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RE: QED & Marshall McLuhan

From: Rich Caloggero <rich@accessexpressed.net>
Date: Fri, 11 Jun 1999 12:26:45 -0400
Message-ID: <01BEB405.AC576F40.rich@accessexpressed.net>
To: "'Kelly Ford'" <kford@teleport.com>
Cc: "'wai list'" <w3c-wai-ig@w3.org>
One of the things which in deed may make sites easier to understand by 
people with cognative disabilities is to use talking technology (screen 
reader or self voicing browser) so that the text on the page is both spoken 
and vissible. People who have trouble reading tend to bennefit from 
information presented in multiple modalities at once. Software such as 
Kurtzweil's Omni-3000, designed specifically to help those with reading 
difficulties, highlights the word, phrase, sentence, paragraph being read 
as it speaks the text. Thus, a self voicing browser with the ability to 
highlight as it speaks might be a useful tool for some.


On Friday, June 11, 1999 12:20 PM, Kelly Ford [SMTP:kford@teleport.com] 
wrote:
>
>
> After reading the past several days on this topic, it seems reasonably
> obvious to me that something is necessary for some segment of the
> population with cognitive disabilities who has the ability to access the
> web to understand what they are accessing.  What is still not obvious to 
me
> is exactly what that something is.  I have a couple other thoughts to 
toss
> into the ring.
>
> As I mentioned before I am blind.  Even the most accessible web site 
around
> will not be available to me without a screen reader or some sort of 
talking
> web browser.  I don't think we'd expect that the W3 guidelines on
> accessibility would require each web site to build some sort of
> self-voicing capability into the site that gives me the flexability and
> independence that a screen reader or talking web browser affords.
>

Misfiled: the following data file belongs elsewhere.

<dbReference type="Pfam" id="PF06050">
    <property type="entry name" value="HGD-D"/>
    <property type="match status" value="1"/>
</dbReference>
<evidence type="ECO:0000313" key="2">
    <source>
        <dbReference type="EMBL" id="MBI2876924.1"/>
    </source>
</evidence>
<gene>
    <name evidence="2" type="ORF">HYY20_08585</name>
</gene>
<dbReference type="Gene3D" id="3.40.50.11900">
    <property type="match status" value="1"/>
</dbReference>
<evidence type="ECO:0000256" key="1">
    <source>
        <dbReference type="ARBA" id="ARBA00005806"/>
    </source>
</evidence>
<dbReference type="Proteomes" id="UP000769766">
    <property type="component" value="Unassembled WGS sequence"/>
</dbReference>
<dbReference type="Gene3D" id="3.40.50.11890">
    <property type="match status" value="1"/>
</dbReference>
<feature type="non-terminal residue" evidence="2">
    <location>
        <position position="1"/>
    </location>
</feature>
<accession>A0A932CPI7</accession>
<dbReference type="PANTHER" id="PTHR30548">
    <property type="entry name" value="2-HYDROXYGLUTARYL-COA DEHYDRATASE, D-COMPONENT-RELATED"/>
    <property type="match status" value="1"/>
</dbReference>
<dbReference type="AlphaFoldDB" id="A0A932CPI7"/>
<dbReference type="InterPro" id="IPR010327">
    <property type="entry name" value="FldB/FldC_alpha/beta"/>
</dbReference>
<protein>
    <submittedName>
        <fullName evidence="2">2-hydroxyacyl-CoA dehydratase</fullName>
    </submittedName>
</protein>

> I wonder if the solution to the barriers faced by those with cognitive
> disabilities falls into the same category.  Do we need some sort of
> assistive technology that can tailor information to the cognitive ability
> of different populations.  I realize that such doesn't exist today but
> perhaps some sort of translator could be explored.
>
> To me accessibility has to include some measure of practicality of the
> solutions being proposed.  Here in the US we don't expect every citizen 
to
> own a TDD to allow someone with a hearing impairment to communicate with
> anyone on demand.  Instead we all, through a tax on our phone bill, fund
> the TDD relay system which allows telephone operators to handle this 
task.
> We don't expect a college professor to give his lecture with his or her
> voice and with sign language at the same time.  Instead we bring a 
trained
> interpreter or realtime captioning into the lecture.
>
> None of this is meant to say that solutions at the content level 
shouldn't
> be explored.  But what I don't hear is a systematic solution that I can
> take to web site developers and say do these things to make your site
> accessible to this population.  I'd bet that the majority of people 
writing
> content for the web have not clue one about what grade level their 
content
> is written at and how to effectively change it to a different level as 
just
> one example.
Received on Friday, 11 June 1999 12:33:12 GMT

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